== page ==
At the end of Revelation 7, the apostle John had been treated not merely to a great musical performance on earth but to the mixed choir of saints and angels in heaven, giving glory to God and to the Lamb. The opening of the first four seals on God’s scroll had showed the riders of woe going forth into the earth. The fifth seal sounded the souls of the martyrs crying out for justice, followed by the sixth seal and the unleashing of God’s judgment. Chapter 7 cut back and forth between heaven and earth, showing how God’s servants are sealed below and glorified above. John’s angel interpreter finally looked ahead to the ultimate bliss awaiting Christ’s people, with God sheltering them with His presence and the Lamb leading them to springs of living water.

There remained one seal to be opened, however, and Christians naturally expect it to bring Jesus’ appearing to end the age of judgment. At the start of chapter 8, the seventh seal is opened, yet instead of a glorious vision of Christ’s return, “there was silence in heaven for about half an hour” (v. 1). At the brink of the very end, the music above is stopped and every breath is held. “Be silent, all flesh, before the Lord,” commanded the prophet Zechariah, “for he has roused himself from his holy dwelling” (Zech. 2:13).

We should understand the silence of Heaven at the opening of the seventh seal in two ways. First, it reflects awe at the glory and majesty of the Sovereign Lord who comes in splendor and light. In the Old Testament, awed silence is commanded before the coming of God to judge: “Be silent before the Lord God! For the day of the Lord is near” (Zeph. 1:7). In addition to expressing awe, the silent pause of the seventh seal serves the literary purpose of John in writing the Book of Revelation. If we were listening to it being read for the first time, we might think that the book was concluding with the opening of the seventh seal. Yet there is more to reveal: more contours of history and more details of God’s plan to save His people. Therefore, just when Christ is about to step out from the clouds of glory onto the earth, Revelation pauses with only the silence that attends His coming.

The opening of the seventh seal produces more than silence in heaven. Immediately, John is shown “the seven angels” who will appear in the next section, who “stand before God,” and to whom “seven trumpets were given” (v. 2). We are not told the identity of these seven angels. However, in Scripture we find two angels “who stand before God,” Gabriel (Luke 1:19) and Michael (Jude 9). Jewish aprcryphal writings supply the names of the other five as Uriel, Raphael, Raguel, Sariel, and Remiel (1 Enoch 20:2-8). Since John identifies these angels as “the seven,” it’s probably best to understand them as the seven archangels.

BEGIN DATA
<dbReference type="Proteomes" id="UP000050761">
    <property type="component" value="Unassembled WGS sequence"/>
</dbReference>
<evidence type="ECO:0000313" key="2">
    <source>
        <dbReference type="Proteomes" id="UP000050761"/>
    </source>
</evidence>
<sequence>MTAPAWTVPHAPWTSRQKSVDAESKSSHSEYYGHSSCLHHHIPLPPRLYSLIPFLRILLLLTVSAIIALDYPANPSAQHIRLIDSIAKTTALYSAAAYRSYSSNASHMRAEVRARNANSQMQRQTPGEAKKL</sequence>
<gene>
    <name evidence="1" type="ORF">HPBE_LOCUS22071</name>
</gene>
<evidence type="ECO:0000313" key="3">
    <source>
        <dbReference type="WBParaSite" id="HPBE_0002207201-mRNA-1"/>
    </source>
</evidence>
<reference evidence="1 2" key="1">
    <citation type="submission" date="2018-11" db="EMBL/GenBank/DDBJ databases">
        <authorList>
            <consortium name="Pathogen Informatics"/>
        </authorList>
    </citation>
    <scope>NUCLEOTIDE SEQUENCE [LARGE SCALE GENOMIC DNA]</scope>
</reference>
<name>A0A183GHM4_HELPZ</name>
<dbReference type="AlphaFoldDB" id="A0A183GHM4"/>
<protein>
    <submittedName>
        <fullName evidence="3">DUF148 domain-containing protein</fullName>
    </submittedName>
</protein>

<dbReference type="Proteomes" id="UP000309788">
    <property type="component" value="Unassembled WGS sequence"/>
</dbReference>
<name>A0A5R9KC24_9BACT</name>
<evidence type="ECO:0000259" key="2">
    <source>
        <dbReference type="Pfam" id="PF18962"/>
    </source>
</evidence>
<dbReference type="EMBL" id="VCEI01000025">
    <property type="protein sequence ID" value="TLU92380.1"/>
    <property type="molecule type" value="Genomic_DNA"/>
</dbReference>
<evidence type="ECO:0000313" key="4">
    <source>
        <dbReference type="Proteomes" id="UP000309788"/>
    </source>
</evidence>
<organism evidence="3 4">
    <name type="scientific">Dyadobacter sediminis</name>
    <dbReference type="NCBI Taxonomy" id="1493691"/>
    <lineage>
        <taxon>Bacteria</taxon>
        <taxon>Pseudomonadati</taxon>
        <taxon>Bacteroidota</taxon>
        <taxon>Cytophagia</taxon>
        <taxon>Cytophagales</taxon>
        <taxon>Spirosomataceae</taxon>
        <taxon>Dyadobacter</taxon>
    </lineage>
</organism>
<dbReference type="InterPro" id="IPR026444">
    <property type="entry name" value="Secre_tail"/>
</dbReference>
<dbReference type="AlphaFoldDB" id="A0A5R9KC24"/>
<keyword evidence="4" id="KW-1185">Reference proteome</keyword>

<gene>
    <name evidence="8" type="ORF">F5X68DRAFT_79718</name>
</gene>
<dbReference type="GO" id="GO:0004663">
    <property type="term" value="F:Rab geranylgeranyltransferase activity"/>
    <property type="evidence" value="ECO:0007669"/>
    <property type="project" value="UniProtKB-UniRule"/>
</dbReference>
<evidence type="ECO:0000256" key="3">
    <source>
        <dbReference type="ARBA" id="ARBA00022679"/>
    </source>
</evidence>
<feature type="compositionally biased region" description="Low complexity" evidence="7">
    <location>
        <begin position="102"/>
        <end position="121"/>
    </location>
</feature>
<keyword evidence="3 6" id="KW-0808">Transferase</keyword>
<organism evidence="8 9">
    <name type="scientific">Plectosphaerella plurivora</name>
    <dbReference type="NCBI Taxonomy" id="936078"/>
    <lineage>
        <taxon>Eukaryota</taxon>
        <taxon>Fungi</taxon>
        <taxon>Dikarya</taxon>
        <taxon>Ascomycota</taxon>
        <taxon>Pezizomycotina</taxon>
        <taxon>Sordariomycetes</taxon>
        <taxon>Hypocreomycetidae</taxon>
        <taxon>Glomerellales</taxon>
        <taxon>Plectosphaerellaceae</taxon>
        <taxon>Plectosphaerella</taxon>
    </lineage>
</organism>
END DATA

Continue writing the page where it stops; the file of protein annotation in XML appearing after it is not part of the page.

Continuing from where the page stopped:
Before any trumpets are blown, however, another angel “came and stood at the altar with a golden censer.” This bowl or fire pan contained “much incense to offer with the prayers of all the saints on the golden altar before the throne” (v. 3). As he made his offering, “the smoke of the incense, with the prayers of the saints, rose before God from the hand of the angel” (v. 4). Having performed this ministry, the angel “took the censer and filled it with fire from the altar and threw it on the earth, and there were pearls of thunder, rumblings, flashes of lightning, and an earthquake” (v. 5).

In Luke 12:49, Jesus said, “I came to cast fire on the earth, and I wish that it were already burning!” The flaming judgments of Revelation 8:5 correspond to the opening of the seventh seal, the silence of which signifies Christ’s return and the fiery cleansing of the world to which Jesus looked forward. It is further obvious that His fire is cast down in response to the prayers revealed by the fifth seal (Rev. 6:10). In judgment of the seventh seal, Christ has responded to their pleas and avenged His martyred church.

The emphasis on prayer in this passage makes a number of important points. First and foremost, we see that prayer is the means by which God accomplishes His purpose in history. This is the point that we are to notice in verses 3-5, a point so important that the seven archangels are interrupted from blowing their trumpets. God reveals the strength of His covenant bond with His people and His attention to their prayers by first sending the angel to offer up the prayers of the saints and only then using their container to cast fiery judgments on the world. One reason that this needs to be emphasized is that Christians tend to rely on our own activity and to focus on what we can do against sin and evil, while we often neglect the far more important resource of prayer. In contrast, the biblical idea of holy warfare places prayer first and our own activity second.